The excellent start of Obama’s presidency in the foreign policy sphere was marked by three events in 2009: by his speech in Cairo, Egypt, widely viewed as an offer of reconciliation to the Muslim world; by his video address to the government of Iran and by the unveiling of the new “reset” policy of improving relations between the United States and Russia.
Obama’s detractors, especially the ones from the Republican camp, often say that neither of these three moves was reciprocated. This is simply not true, since the “reset” with Russia led to the signing of the New START treaty, which filled the vacuum in the arms control sphere. This vacuum was produced by the expiration of the first Strategic Arms Reduction Treaty, signed back in 1991 by presidents George Bush senior and Mikhail Gorbachev.
America’s relations with the Muslim world definitely improved after Obama’s Cairo speech, mainly due to a gradual withdrawal of American troops from Iraq and Washington’s support for the Arab revolutions, which all had a more or less distinct Islamist character.
The détente with Iran was cut short primarily by Obama himself, when he reverted from peace talk to his policy of “leaving all options on the table” (a euphemism for a threat of war). The brilliant foreign policy start was further clouded by Obama’s acquiescence to interventionist tendencies inside his own administration.
The interventionist trends included covert supplies of weapons for rebels in Libya and Syria; the brutal “take-no-prisoners” policy of killing terrorism suspects and sometimes their families from drones, a policy that made a hideous travesty out of Obama’s own previous promise of shutting the Guantanamo prison.
Very often Obama prefers show to substance, and the scalp of Osama bin Laden, trumpeted by Obama as the main achievement of his presidency, is a good example of this attitude. A special operation in a wealthy suburb of Islamabad, which killed many people besides bin Laden, including bystanders, cost the United States its relations with Pakistan.
During the electoral campaign Obama preferred targeting his traditional audiences (liberal city dwellers, America’s poor, Afro-Americans and other ethnic minorities). He widened the horizons of American politics in a liberal direction, embracing the service of gays in the military and supporting equal rights for gay couples and traditional ones. This led to further cultural divisions inside American society and alienated from Obama some of his vacillating centrist supporters, deepening suspicions of his “non-Christian” cultural background (some of Obama’s African ancestors on his father’s side were Muslims and he spent part of his adolescence in Indonesia, an Islamic country).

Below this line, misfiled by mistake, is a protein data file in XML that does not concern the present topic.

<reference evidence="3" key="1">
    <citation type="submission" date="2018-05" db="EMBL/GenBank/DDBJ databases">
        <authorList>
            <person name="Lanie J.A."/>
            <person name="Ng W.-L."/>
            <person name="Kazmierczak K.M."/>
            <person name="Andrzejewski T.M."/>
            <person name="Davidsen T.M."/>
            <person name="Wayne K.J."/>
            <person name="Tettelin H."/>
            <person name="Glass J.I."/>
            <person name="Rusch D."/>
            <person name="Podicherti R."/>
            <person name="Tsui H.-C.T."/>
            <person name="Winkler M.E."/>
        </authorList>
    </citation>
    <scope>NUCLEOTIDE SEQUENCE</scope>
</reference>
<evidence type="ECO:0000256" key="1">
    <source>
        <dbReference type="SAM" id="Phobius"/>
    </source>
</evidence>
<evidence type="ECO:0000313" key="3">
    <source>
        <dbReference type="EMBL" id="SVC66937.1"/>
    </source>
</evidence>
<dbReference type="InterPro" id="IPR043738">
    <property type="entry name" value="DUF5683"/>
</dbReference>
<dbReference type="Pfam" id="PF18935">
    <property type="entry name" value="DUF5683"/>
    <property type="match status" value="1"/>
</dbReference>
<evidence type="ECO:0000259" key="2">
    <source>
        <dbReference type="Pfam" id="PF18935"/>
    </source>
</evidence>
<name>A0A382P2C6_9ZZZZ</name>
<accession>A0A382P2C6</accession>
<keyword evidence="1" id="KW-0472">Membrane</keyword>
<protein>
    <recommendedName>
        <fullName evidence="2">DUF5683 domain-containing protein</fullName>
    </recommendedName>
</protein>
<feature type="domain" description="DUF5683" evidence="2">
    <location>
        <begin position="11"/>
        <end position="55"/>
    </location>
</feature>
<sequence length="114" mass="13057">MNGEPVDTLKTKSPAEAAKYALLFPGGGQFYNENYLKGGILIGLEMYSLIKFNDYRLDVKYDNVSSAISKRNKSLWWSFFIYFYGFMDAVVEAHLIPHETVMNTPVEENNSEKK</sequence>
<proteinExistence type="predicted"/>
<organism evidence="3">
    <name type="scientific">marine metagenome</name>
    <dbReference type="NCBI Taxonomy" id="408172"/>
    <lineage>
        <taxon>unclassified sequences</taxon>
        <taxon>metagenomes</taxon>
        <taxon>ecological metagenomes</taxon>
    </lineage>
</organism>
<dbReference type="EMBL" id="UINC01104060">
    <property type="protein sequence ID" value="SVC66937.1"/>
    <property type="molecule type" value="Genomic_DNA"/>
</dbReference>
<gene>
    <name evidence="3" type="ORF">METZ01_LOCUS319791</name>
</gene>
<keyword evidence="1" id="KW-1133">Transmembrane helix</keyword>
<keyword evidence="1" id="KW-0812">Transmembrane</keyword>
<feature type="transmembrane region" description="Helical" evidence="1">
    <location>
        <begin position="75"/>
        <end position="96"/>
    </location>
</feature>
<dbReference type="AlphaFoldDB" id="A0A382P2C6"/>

Diplomacy and culture aside, in the sphere of American domestic policies Obama revealed himself to be something else than an idealistic near-revolutionary (an image aggressively sold to public during his campaign in 2008). Instead, just like in his foreign policies, Obama opted for the ways of a cunning pragmatist, camouflaging the same old trends of his predecessors’ policies with pompous words.
His modest plans of boosting economic growth by financial injections and making the American health care system more humane and less profit-oriented via a system of government-sponsored insurance (dubbed Obamacare by his detractors) so far brought only modest results.
Since the beginning of 2012 Obama shifted the work of the White House staff into a campaign mode, aggressively attacking the foreign policy stance and the business background of his Republican competitor, Mitt Romney. After four years in the White House, Obama’s Protean image of a smooth operator, a lawyer with many faces, lost the appeal that it had in 2008. However, Obama may be helped by Romney’s own inadequacy, including the Republican’s blatantly populist characterizations of Obama as a “European socialist” and of Russia as “America’s number one geopolitical foe.”